PACC was recently asked to help with Max, an über handsome ~1.5 year old male Rottie / German Shepherd mix whose owner was struggling to care for him. Just barely able to meet Max's basic needs his owner was hoping for a better life for the dog he clearly loved, but couldn't care for. This handsome, highly social boy was spending his days on an isolated, unsanitary dog run, while his owner worked two jobs attempting to get by in the exorbitantly priced Bay Area.
Healthy nutrition, regular hikes out in nature, and exposure to car rides and PACC's pack did wonders for Max. We likewise partnered with Furry Friends to get Max fixed in record time. Max's video took social media outlets by storm and soon several families reached out willing to offer Max a brighter future. Today he is an integral part of his new family: Mom, Dad, college-aged triplets and Tyler, his new best bud and a former Peninsula Humane Society dog.
Huge shout outs to: Petaluma Pet Pals, Rocket Dog, Beyond Rescue, Furry Friends, Family Dog Rescue, Rotts of Love and several others who kindly courtesy posted Max on our behalf. It takes a village!
Mia is a 3 year old terrier mix who found herself in the Bakersfield shelter after her owner surrendered her. She was scheduled for euthanasia, as we understand it, for stress induced snapping in the shelter.
She was fortunate to find a foster home with a woman in Bakersfield where she lived for 6 months. Unfortunately she hadn't found a permanent home when her foster mom decided to move out of the area (she couldn't bring Mia with her) and Mia was about to head back to the shelter with a very grim outlook.
When we heard about Mia's situation, we reached out to the local community to see if there was any interest in fostering or adopting Mia in the Bay Area (while Petaluma Pet Pals graciously agreed to take her into their rescue). A wonderful couple responded and worked with Mia to overcome her fear of strangers by using time and patience. They have since adopted Mia, and she now lives near the beach with two other small dogs and a cat. Success stories such as this are not only inspiring, but show how a team effort makes such a difference in creating these happy endings for animals who find themselves in unfortunate situations through no fault of their own.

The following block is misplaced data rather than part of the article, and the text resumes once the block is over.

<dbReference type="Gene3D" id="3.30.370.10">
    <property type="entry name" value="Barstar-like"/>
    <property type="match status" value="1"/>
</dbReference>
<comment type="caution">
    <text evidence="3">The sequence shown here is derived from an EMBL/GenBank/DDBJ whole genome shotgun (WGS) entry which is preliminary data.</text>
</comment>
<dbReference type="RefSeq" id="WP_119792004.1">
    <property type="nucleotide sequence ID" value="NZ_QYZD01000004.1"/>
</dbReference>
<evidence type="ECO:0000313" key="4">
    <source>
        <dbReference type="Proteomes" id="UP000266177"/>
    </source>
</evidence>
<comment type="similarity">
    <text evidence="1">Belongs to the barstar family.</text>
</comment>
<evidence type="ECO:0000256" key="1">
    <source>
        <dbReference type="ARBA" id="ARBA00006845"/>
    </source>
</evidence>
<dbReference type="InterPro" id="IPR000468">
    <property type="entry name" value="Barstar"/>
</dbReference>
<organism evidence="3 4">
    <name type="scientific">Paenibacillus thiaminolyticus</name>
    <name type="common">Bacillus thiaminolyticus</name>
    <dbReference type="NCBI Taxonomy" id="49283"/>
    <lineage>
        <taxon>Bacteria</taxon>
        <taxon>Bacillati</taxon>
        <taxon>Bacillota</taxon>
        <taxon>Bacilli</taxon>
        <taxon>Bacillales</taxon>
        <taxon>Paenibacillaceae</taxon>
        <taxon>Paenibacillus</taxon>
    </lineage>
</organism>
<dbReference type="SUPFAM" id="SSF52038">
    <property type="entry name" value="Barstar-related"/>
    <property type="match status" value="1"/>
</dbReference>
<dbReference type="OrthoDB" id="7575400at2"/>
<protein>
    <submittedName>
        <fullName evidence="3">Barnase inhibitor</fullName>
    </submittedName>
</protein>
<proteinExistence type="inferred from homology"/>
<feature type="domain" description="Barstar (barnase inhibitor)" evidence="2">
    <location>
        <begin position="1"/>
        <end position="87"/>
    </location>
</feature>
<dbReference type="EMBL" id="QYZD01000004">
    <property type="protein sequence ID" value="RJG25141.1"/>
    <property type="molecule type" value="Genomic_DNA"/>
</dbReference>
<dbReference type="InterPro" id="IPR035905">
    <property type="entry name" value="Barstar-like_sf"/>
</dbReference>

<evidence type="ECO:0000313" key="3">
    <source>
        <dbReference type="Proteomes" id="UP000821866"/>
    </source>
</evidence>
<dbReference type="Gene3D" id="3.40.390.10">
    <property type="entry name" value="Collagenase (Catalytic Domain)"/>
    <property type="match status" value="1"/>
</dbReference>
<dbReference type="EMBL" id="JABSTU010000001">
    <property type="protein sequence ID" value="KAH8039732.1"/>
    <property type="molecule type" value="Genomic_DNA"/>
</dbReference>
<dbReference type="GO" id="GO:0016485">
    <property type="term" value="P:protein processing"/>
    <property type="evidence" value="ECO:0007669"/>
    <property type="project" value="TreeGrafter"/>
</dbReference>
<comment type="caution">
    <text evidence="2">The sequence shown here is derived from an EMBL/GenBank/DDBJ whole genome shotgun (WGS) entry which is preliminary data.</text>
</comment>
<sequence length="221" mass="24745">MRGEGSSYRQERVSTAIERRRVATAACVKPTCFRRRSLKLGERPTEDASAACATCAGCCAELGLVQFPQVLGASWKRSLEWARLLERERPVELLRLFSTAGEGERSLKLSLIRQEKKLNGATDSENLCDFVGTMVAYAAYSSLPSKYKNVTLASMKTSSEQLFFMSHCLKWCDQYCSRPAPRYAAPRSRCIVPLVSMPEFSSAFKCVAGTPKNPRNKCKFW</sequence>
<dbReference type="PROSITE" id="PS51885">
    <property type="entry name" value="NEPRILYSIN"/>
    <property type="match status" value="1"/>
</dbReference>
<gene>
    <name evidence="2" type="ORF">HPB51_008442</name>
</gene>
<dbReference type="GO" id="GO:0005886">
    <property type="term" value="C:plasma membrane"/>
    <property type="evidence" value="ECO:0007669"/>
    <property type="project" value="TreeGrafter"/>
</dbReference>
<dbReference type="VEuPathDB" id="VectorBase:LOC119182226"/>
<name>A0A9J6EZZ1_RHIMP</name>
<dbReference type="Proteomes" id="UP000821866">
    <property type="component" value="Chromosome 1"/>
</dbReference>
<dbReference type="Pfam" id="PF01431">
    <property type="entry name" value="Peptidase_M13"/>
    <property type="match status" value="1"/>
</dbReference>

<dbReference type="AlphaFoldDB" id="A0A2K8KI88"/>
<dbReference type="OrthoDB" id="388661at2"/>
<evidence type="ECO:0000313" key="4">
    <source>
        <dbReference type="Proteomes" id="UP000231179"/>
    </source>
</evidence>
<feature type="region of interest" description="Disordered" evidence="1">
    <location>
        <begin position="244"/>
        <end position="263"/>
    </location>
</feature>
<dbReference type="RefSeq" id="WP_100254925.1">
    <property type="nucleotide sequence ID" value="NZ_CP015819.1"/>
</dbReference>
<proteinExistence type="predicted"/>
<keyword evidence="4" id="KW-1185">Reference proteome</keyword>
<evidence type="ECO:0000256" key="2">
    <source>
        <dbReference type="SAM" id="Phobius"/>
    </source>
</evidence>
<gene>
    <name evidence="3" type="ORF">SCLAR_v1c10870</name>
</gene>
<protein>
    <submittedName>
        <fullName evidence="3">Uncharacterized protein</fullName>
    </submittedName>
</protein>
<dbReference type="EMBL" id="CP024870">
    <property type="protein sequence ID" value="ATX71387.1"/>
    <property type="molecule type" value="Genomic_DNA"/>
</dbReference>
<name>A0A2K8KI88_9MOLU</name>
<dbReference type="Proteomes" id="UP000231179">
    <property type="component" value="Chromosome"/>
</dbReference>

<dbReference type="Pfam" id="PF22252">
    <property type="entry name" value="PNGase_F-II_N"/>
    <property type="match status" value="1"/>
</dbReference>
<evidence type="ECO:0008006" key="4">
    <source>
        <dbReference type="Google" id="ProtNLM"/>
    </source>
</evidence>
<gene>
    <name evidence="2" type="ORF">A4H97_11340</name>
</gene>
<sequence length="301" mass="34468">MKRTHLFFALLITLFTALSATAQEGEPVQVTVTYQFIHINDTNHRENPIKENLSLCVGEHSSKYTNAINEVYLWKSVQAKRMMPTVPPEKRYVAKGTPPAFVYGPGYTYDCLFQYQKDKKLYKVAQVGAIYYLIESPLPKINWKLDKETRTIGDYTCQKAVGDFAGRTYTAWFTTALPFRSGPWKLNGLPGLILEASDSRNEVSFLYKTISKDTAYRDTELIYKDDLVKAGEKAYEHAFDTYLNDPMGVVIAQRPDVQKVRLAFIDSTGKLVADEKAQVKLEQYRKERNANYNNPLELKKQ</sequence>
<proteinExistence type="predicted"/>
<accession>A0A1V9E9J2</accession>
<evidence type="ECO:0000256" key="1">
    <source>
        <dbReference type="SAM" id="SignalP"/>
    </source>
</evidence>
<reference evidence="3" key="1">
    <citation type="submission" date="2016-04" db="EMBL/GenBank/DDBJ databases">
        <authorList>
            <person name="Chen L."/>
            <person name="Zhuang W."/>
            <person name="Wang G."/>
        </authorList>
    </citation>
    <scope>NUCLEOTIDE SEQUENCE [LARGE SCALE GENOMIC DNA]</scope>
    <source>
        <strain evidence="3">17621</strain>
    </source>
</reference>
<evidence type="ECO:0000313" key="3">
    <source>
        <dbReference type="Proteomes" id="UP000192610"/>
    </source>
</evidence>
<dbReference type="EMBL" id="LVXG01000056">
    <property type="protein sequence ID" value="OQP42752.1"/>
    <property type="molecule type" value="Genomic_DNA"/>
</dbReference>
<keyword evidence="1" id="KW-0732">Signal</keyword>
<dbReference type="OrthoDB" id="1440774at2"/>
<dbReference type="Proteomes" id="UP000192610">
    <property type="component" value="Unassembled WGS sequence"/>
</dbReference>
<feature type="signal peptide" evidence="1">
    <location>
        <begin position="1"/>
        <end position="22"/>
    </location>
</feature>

PACC received a call from Sir Pip's human who recently had to move and the only place he could find would allow only 1 of his 2 dogs. He was faced with rehoming Pip or risking being evicted. PACC put out feelers and incredibly the perfect person came along in the form of Bev. Bev jumped into action and took over care of Sir Pip who now has not one, but two excellent options for a loving home. Here is what Sir Pip's owner had to say: "Thank you for all of your help and for finding the best person that you could have found. Bev is a real great lady and Mr. Pip has it made being with her". Given how hard it is to get by in the Bay Area, and the difficulty of finding affordable places to live that allow dogs, we were thrilled we could help with rehoming Sir Pip.
Penny is PACC's first success story. Penny was seen chained to a trailer in a backyard in Half Moon Bay. When not chained to the trailer, she was kept confined in a shed with no outlet for taking care of business other than in the shed. She had mange, swollen eyes, infected ears, and listless eyes. PACC Board Members offered help to what turned out to be a lovely owner, struggling with poverty. A young, single mom whose husband had recently been killed in gang violence - mom's priority, naturally, was her 7 year old daughter. The trailer that Penny was chained to was their home, for which they paid $1300/mos in rent. Mom worked full-time, had an extra weekend job, and still could not make ends meet. PACC arranged for immediate vet care and daily outings on the coastal trail to begin socializing this beautiful girl. Penny began an 8 month road to becoming the healthy, exuberant, happy dog she is now. PACC was disappointed when after waiting several months to get Penny spayed (she was living with two intact males in the same location and was believed to have already had a litter) PHS ultimately would not spay her due to a purported heart murmur. This despite local vets not being able to confirm said heart murmur. Several months lost and $600 later, Penny was finally spayed!
PACC Board Members later learned how Penny got her name. Her now beautifully glossy coat, is the color of a penny.